In Part 1 of this two part examination of Luminar Neo I looked at how Relight Ai handled a typical portrait taken under difficult lighting. This second part looks at how PortraitPro Studio 21 handles the exact same job. No attempt has been made to enhance the portrait in either software, firstly because the beta version of Luminar Neo I have access to has no significant portrait capabilities and secondly because I really only wanted to look at how easy it is in both software solutions to effect large global changes to the overall lighting of the portrait.
For this comparison I used exactly the same start point, the image of my friend Chris as shown in Part 1. Since I had chosen to use the jpeg version of this image in Luminar Neo I again I started with the jpeg in PortraitPro Studio 21. Nomally I would recommend starting with the RAW file when editing but the importance here of where we end up is less of interest than the journey itself so the jpeg works equally as well. Here is what the UI of PortraitPro Studio 21 looks like. It is somewhat different to that in Luminar Neo, somewhat busier and focused on the face but that is not surprising as PortraitPro Studio 21 is really designed o do a different job.
In Luminar Neo, see Part 1 for much more detail on exactly what was done, the relighting of the portrait is handled by Relight Ai. I also used two other tools to affect the Mood and the Colour. In PortraitPro Studio 21 I used just two tools these being Skin Lighting & Colouring which affects the relighting of the face and the Layers tool to modify the background. Being software designed specifically for portrait work PortraitPro Studio 21 has many additional tools that I could have used. However, this would not provide a fair comparison so I used only those stated above.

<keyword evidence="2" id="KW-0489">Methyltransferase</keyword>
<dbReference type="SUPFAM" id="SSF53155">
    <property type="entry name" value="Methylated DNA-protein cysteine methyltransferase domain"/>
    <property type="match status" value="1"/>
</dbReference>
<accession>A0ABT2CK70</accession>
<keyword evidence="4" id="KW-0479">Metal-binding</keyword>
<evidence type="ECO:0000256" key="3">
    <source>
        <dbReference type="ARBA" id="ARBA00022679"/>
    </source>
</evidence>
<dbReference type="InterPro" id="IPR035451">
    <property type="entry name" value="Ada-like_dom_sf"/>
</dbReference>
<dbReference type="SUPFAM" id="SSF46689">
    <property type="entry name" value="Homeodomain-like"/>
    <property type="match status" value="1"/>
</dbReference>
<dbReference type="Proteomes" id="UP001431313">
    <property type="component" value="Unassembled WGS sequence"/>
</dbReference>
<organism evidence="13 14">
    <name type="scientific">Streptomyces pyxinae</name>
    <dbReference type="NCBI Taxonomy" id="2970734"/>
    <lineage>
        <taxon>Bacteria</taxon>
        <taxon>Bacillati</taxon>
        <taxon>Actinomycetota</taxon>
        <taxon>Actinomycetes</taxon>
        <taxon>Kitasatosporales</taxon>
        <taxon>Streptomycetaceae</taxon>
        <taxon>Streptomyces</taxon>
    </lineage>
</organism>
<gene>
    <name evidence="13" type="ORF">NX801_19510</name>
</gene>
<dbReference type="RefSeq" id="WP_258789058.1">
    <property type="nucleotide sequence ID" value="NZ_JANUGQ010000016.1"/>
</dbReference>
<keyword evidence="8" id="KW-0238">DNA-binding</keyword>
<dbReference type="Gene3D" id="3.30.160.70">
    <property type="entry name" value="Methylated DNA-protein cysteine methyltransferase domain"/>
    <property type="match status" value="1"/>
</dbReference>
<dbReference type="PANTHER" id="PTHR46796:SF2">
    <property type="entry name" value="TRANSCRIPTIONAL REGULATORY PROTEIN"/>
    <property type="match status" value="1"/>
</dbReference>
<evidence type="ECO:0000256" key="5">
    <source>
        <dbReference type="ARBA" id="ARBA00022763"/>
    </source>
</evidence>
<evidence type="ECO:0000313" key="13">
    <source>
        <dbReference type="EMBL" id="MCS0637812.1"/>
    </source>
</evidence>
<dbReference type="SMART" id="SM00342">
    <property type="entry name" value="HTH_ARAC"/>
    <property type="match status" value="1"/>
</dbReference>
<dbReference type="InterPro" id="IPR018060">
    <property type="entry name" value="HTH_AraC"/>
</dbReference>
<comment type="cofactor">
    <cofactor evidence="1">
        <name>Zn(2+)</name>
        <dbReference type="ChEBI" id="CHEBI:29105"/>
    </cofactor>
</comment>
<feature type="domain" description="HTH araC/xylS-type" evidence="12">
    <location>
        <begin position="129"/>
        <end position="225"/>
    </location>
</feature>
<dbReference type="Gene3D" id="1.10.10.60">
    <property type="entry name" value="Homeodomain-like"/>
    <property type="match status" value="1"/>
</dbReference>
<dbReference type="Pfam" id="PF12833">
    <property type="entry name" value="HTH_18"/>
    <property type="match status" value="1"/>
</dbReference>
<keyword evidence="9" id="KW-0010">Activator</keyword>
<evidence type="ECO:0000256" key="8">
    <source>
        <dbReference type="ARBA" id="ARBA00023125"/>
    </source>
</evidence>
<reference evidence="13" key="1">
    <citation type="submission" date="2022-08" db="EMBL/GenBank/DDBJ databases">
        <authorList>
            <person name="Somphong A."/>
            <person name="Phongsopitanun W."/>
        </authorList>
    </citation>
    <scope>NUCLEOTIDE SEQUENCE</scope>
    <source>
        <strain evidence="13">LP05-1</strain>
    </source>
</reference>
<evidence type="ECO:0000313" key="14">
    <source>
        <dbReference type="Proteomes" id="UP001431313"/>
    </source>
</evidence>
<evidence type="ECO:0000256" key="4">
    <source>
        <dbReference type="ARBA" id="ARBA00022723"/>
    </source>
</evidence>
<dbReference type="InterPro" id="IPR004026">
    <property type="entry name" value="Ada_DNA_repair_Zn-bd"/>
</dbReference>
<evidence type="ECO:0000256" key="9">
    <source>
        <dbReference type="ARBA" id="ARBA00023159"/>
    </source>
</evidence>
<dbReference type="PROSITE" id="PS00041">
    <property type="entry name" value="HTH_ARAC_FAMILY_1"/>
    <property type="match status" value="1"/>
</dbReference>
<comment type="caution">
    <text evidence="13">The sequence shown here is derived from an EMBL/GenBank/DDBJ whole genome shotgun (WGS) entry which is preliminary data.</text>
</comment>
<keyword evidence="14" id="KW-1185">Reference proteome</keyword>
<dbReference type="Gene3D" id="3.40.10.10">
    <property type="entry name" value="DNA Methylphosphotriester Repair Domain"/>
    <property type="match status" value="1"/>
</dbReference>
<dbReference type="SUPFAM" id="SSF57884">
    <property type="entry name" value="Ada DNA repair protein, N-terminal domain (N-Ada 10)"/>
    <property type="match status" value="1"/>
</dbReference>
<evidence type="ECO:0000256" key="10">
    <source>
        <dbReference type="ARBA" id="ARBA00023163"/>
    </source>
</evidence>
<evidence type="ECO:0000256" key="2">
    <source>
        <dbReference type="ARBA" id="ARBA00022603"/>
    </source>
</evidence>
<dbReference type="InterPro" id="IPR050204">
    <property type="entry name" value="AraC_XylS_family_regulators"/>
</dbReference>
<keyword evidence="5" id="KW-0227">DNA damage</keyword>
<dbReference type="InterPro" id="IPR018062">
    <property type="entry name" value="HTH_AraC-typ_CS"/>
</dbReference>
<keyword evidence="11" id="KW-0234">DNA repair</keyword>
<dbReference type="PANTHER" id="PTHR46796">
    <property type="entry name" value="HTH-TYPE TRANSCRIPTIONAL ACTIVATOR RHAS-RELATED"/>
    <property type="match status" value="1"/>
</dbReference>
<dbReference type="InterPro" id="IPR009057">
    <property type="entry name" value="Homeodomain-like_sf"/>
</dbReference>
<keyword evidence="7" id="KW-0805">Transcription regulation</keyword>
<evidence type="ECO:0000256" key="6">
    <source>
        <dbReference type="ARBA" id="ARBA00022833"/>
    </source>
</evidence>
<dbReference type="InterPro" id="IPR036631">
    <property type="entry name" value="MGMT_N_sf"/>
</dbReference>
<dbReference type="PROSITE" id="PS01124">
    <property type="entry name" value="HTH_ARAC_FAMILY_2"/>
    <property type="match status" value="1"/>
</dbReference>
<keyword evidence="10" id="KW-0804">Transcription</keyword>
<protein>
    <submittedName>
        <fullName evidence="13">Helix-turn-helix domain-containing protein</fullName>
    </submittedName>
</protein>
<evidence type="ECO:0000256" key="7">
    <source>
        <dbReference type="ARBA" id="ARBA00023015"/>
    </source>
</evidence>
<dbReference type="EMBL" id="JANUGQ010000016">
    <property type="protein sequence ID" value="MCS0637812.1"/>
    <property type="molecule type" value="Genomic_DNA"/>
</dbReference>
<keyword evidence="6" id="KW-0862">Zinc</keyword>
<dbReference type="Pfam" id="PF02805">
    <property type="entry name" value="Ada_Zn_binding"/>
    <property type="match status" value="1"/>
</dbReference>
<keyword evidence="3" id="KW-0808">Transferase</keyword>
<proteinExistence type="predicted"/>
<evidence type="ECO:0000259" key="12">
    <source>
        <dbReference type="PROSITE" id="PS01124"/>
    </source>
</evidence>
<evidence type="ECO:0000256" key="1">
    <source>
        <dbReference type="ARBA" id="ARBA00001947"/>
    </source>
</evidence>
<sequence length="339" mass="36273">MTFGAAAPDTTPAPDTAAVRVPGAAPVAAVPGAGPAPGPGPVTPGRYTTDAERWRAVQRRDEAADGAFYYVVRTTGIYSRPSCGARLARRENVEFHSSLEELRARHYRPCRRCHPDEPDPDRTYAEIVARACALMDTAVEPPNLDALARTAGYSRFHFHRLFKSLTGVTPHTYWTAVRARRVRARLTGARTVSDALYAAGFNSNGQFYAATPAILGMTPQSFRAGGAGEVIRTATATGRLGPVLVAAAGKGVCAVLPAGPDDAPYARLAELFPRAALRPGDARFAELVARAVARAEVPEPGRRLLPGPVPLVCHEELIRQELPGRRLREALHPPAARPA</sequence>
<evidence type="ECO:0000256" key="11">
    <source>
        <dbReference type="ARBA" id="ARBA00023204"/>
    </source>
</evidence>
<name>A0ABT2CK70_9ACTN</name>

Looking at the background first, PortraitPro Studio 21 provides the ability to seperate the foreground image (the face) from the background. This process creates an editable mask which can be fine tuned to give better results. In general terms, seperating the background from the foreground is a one click process as here
As can be seen, the background is now really well seperated from the foreground including the areas that Relight Ai had problems with. Once the background is isolated, it is a simple job to change whatever parameters you feel will provide the end result you are looking for, In this case I used just brightness and exposure but I could have used blur, contrast and even a tone curve to make the changes I wanted. The result of this work is shown below.
The final step required is to relight the face and this is done using the Skin Lighting & Colouring tool. As with all the tools in PortraitPro Studio 21 there are a lot of options but for this edit I only wanted to apply light to the right hand side of the face as we look at the photo so as to provide more even tone agross the face as whole. Here’s the final image associated with the edits discussed presented so that we can compare it to the results from Luminar Neo. Since the edits are done in different packages there is some difference in the overall colours and tones but the comparison is really to allow you to see what each application has achieved. There is no doubt that with additional work both could be improved greatly but as a tart point, they hopefully allow some useful comparison.